Other states are closed primary states. In those states, such as Florida, you register by political party and can only participate in the primary of the party to which you are registered. If you’re a registered Republican and you want to participate in a Democratic primary, you have to change your registration to identifying as a Democrat.

    In short, there is no such things as a “registered Republican” or “registered Democrat” in Indiana. We just have registered voters. You can’t change the party affiliation on your registration because there is no party affiliation on your registration.

  4. Reagan famously said he didn’t leave the democrat party, the party left him. I finally realized what he really meant, the racist left the democrat party and the party became the beacon for civil rights and equality. It took me far to long to acknowledge the GOP, whom I joined in the mid-1970s, had picked up that slack from the old southern democrats and become the party of racist, xenophobes and misogynist. My bad. Right now it would take a very, very bad democrat candidate for me to vote for a republican at any level.

  5. Polis is VERY popular in Colorado – except for Boebert’s district. Imagine that. Throwing around adjectives is always risky. The word “socialism” is misunderstood – often – by both liberals and the fascist party. The basic tenet of the operation of economies within democracies REQUIRES some socialistic aspects to allow for the weakest among us to prosper to some extent.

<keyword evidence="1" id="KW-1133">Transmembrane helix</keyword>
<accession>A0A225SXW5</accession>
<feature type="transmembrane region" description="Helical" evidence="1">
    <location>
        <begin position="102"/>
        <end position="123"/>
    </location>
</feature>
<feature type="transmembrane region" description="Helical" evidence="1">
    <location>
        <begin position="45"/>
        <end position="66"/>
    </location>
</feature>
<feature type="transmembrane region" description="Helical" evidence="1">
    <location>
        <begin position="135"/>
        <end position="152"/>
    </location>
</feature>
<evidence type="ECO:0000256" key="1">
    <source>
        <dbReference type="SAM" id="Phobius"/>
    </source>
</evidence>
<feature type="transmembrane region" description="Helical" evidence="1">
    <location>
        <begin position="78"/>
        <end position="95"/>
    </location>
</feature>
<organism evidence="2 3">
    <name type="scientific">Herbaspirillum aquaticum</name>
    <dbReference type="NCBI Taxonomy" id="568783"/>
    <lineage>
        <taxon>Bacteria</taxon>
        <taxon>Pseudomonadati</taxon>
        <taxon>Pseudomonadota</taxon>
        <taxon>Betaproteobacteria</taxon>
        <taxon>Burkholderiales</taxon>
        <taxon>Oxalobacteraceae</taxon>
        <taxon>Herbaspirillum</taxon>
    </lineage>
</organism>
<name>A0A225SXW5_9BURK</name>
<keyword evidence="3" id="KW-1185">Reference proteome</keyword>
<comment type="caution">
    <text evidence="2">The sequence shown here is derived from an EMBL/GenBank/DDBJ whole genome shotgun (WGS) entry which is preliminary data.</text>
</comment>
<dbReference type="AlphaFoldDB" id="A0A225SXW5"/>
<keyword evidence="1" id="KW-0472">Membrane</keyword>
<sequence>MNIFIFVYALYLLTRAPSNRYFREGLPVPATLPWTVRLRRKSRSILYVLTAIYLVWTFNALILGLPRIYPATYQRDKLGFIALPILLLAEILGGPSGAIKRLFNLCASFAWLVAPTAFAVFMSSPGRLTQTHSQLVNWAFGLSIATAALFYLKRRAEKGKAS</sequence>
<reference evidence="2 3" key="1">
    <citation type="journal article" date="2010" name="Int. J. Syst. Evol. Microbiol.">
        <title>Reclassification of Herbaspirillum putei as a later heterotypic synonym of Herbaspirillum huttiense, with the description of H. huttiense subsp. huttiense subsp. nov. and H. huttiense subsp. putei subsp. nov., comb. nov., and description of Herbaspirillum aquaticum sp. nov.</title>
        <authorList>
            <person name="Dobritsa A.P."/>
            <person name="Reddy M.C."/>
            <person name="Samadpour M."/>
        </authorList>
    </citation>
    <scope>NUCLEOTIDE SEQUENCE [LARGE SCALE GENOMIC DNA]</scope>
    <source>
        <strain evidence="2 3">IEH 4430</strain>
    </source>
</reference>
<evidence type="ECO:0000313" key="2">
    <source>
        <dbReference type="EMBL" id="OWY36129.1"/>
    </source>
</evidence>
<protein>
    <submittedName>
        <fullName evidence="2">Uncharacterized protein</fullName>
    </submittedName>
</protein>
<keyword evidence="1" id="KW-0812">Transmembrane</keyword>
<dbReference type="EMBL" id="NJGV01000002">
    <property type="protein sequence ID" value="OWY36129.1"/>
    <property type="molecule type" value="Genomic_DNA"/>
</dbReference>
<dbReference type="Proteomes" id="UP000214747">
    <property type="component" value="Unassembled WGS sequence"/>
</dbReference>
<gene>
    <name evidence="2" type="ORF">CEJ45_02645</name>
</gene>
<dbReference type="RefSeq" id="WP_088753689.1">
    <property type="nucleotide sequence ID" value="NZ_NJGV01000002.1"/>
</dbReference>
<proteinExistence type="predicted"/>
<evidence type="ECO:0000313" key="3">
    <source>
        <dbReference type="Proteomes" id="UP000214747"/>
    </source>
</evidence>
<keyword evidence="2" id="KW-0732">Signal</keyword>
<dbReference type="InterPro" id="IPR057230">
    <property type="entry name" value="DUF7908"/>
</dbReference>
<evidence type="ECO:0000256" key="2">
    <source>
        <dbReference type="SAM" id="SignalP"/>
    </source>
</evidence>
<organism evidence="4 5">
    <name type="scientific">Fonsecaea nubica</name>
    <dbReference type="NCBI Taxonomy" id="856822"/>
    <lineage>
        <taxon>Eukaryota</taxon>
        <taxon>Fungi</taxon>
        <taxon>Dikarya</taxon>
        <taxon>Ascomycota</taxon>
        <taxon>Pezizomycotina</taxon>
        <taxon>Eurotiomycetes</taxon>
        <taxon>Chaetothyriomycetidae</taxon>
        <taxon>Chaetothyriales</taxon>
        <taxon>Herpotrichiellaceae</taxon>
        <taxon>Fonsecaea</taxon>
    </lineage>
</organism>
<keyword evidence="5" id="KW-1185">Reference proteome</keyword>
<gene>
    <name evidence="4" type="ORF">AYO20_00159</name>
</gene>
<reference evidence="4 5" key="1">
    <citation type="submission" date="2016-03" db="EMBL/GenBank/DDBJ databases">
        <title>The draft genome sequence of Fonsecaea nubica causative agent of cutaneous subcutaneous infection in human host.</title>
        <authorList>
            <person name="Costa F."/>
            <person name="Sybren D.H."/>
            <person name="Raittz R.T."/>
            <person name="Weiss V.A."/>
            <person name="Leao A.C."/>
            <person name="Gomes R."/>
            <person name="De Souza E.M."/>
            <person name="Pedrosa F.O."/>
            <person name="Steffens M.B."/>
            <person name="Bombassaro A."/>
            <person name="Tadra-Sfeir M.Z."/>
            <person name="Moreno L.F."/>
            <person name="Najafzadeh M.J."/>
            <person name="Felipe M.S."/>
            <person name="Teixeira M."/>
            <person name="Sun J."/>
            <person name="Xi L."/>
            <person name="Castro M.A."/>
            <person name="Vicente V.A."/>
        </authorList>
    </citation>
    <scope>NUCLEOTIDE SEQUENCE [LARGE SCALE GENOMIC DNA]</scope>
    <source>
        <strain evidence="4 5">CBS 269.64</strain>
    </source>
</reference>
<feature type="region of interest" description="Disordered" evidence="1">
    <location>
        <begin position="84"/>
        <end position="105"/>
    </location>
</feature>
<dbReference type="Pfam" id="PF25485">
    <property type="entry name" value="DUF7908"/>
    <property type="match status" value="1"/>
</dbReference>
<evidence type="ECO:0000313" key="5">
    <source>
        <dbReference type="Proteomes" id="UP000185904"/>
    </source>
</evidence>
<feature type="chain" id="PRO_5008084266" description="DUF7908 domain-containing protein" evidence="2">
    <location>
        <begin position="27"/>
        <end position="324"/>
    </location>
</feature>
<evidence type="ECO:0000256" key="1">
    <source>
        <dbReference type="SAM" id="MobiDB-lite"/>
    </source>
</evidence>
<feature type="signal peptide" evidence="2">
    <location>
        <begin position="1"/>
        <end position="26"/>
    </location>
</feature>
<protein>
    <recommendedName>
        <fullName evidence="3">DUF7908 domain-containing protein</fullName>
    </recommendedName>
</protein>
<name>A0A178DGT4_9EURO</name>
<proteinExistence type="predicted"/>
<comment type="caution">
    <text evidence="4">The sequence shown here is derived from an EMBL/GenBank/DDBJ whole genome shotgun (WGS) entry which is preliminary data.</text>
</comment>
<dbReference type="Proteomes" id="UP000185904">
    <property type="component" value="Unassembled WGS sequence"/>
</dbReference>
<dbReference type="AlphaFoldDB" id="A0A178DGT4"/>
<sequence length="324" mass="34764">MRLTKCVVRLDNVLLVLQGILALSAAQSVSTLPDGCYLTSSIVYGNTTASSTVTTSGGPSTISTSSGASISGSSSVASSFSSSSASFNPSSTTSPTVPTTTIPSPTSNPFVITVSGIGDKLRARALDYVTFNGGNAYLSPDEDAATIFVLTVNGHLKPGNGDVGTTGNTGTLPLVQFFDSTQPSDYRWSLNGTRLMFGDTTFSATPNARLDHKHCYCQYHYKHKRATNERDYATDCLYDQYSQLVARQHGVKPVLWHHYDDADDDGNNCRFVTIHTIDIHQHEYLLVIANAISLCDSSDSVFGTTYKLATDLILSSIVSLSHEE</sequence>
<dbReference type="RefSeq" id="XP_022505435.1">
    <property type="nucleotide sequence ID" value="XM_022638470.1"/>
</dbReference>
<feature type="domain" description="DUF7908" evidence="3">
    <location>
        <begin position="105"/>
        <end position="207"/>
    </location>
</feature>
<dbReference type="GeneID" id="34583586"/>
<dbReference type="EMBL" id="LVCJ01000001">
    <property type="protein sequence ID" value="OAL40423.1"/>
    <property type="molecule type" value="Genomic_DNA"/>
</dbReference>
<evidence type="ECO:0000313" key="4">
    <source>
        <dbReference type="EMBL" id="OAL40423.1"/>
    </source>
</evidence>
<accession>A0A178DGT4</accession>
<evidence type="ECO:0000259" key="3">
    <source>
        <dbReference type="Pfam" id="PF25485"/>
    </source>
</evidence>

We always seem to forget that an IQ (A measurement that is barely worth the ink it takes to print it.) of 100 is the “average” intelligence. That means that at least 50% of humans are of below average intelligence. That fact helps explain why so many Americans turn to the loudest voices in the room rather than try to think for themselves.

    DeSantis is nothing more than a loud voice pandering to the dumbest in Florida. The fact that is most obvious is that he doesn’t give a damn about Florida or Floridians. He just wants to be the younger version of Donald Trump. How pathetic is that?